Give brief, relaxed answers to questions. When possible use the questions as a basis for giving information that you want to make sure is presented, but don’t deviate too much.
Describe jobs in terms of duties and give indicators of good performance such as raises, sales volume and promotions.
Include incidents involving problems or challenges and how you were able to solve or overcome them. Describe the results you achieved.
Your CV is an important selling tool. The most important attribute of a successful CV is that it clearly explains to the reader what it is that you can do for them. Its purpose is not to get you the job. Its purpose is to get you an interview, and then to remind the person you met with about you. Most recruiters will spend only about 30 seconds looking at a CV. The points below explain how to make your CV have IMPACT.
Principles and Guidelines:
Recruiting is a buying decision on the part of an employer. In order to sell yourself your CV must:
To decide what to include in your CV, follow these guidelines:
Presenting your CV
When you submit a CV to a recruiter or a potential employer, it is likely to be the first thing they get to see or read of yours. Therefore, you need to present your CV well. In order to single you out as the most appropriate applicant it needs to tell a clear story. It should accurately detail your abilities and your potentials. Your CV and covering letter will show that you handle information well by the way they really “speak” to a reader from the word go.
Good CVs tell it quickly, they tell it clearly and they arouse curiosity and admiration.
Your Contact Details
Start with your current or most recent job first so that the strongest and most recent aspects get far more attention than the early stages.
Training and Development
The events you list under this heading should add value to your CV. Management development, computer skills courses or specialised training in your field could be listed.
Don’t list events like ‘Half-day course on the Fire Drill Procedures of XYZ House’.
Lay it out in reverse chronological order.
Education and Qualifications
This section should include all professional memberships as well as your general academic attainments. Employers like to see a good standard of general education. If you’re currently studying for an additional qualification, this should also be included (at the top of the list). Lay it out in reverse chronological order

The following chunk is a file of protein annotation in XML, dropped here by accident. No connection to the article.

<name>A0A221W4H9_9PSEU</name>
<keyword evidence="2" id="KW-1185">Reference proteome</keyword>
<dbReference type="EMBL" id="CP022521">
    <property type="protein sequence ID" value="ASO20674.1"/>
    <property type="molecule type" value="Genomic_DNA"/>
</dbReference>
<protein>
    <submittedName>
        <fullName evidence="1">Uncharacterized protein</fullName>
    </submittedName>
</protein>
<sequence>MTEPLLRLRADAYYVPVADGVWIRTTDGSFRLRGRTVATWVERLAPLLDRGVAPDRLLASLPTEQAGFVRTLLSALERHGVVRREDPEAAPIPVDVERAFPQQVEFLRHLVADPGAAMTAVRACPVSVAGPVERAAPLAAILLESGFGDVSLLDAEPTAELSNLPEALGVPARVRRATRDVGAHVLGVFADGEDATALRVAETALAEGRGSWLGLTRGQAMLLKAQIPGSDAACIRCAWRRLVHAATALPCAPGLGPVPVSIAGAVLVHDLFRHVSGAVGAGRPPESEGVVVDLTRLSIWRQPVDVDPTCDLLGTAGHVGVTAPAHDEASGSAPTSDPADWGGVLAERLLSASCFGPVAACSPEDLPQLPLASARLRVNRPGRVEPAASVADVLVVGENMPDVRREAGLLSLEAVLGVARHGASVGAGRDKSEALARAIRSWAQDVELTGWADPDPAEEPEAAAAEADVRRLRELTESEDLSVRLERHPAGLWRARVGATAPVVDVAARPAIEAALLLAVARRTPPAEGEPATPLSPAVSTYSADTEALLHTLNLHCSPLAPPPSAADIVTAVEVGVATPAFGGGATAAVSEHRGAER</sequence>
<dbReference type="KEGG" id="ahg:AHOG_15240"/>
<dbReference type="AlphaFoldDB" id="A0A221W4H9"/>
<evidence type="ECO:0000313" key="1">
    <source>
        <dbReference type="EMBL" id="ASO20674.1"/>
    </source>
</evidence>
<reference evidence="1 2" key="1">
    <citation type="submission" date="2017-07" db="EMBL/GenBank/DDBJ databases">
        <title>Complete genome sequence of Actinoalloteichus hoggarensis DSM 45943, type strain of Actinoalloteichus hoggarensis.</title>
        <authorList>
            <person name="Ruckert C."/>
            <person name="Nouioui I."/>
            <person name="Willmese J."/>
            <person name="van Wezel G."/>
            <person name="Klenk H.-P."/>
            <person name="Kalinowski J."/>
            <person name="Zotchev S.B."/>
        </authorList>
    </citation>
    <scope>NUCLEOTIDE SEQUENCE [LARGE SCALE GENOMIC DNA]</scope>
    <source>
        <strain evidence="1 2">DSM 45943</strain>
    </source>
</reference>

You rarely need to explain trivial details of your early education or training except in passing.
It is quite sufficient to say “Passes in 3 subjects at ‘A’ level and 9 at ‘GCSE’ (or ‘O’) level.
This is often the most contentious part of the CV. How much should you reveal? In the end, it’s down to you. If you have been honest about the dates of your education and employment, most intelligent people will be able to work out your age to within about 2 years. So you might as well show your date of birth (not age). Other things that candidates sometimes add include:
Whatever you include, keep it short and keep it relevant. For example, if the position required you to be mobile, then it would be helpful to tell the employer you have a full driver’s license.
Only include hobbies if they enhance your image.
You must contact potential referees to obtain their agreement to act as referees before starting your job search. However it is not necessary to reveal their identities on the CV. Some employers will request such information prior to an interview, in which case you provide the names and contact details in your covering letter. Other employers will wait until they have met you.
What to remember when writing your CV
Always send a covering letter with your CV. This is the place to express your vision and will show that you have thought about and are interested in the position. Your letter needs to sing, summaries, promise, capture the spirit of what’s best about you. Safe, boring, lengthy letters that repeat all the information in your CV or try to match every single minor point in the job definition will not interest the reader.
Use the sales formula of AIDA in your letter writing:
A – Attention: Read my letter.
I – Interest: I have skills / experience that you can use.
D – Desire: It would be good to meet me to discuss my skills.
A – Action: There is a route to access me – I will phone you, or you can contact me.
Tips for Covering Letters